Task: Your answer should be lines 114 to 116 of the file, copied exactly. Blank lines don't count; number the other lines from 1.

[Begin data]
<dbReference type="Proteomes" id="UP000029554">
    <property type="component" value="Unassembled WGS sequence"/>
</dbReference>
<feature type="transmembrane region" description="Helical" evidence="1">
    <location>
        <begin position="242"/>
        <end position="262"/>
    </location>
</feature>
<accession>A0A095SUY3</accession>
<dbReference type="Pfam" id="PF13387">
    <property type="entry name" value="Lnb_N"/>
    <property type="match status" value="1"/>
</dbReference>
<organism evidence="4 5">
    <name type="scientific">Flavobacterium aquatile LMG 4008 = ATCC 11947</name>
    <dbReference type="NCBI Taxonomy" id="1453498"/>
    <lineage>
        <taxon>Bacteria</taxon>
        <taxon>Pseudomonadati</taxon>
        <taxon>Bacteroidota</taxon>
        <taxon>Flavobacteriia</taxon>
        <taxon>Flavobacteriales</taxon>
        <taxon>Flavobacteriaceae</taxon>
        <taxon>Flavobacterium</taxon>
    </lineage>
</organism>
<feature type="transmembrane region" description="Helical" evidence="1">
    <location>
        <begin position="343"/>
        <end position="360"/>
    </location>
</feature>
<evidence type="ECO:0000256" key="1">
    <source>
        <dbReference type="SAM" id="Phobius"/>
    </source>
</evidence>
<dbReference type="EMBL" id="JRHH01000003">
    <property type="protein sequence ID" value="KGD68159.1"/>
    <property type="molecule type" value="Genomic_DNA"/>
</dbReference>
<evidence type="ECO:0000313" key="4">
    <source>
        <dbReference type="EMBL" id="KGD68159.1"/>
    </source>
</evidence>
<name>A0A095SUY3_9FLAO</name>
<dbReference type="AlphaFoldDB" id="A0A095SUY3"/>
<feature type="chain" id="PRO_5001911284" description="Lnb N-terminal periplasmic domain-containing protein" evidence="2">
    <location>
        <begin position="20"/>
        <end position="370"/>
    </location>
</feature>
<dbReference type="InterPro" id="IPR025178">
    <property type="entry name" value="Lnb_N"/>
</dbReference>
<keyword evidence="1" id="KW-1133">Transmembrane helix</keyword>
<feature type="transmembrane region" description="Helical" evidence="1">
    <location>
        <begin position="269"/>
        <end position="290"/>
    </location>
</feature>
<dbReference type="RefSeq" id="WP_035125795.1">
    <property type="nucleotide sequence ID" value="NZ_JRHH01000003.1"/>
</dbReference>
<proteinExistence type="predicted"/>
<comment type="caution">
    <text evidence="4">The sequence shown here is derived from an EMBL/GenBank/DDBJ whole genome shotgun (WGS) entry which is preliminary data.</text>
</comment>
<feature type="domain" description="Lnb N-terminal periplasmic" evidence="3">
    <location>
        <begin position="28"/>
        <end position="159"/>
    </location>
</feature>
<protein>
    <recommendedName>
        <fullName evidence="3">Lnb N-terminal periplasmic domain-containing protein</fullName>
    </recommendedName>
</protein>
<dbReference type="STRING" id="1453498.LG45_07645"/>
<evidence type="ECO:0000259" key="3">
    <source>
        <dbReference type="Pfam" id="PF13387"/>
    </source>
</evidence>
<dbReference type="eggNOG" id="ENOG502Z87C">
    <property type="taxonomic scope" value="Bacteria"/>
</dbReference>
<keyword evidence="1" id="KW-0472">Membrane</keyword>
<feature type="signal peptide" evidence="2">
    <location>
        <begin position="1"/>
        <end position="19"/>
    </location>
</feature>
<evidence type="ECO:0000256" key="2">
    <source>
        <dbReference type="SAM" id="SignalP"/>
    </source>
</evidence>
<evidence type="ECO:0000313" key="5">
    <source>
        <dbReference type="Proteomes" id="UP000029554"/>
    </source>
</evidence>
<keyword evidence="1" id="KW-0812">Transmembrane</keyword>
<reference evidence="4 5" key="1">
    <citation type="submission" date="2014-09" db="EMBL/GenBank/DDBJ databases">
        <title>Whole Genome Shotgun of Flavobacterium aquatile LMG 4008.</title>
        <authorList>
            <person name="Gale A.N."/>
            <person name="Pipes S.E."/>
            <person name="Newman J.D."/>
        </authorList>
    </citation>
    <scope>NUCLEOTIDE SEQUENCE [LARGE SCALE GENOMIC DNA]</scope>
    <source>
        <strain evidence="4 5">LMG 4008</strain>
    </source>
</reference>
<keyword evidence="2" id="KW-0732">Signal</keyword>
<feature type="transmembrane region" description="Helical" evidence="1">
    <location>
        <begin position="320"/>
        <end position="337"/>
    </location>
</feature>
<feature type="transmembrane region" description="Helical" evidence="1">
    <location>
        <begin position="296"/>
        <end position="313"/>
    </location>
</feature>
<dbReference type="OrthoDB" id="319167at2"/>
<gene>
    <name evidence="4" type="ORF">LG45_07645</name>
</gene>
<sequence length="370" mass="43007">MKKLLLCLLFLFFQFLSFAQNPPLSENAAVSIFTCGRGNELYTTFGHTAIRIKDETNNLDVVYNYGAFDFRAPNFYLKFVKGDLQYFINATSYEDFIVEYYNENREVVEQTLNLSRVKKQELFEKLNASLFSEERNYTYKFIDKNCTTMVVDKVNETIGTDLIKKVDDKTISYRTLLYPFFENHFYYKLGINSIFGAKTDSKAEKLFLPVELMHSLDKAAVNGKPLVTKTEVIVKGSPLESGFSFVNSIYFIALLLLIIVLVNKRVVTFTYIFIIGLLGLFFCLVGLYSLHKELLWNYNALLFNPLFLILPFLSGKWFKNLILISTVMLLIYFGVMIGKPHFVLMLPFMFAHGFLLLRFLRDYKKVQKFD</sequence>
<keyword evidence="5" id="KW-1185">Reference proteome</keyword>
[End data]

        <authorList>
            <person name="Gale A.N."/>
            <person name="Pipes S.E."/>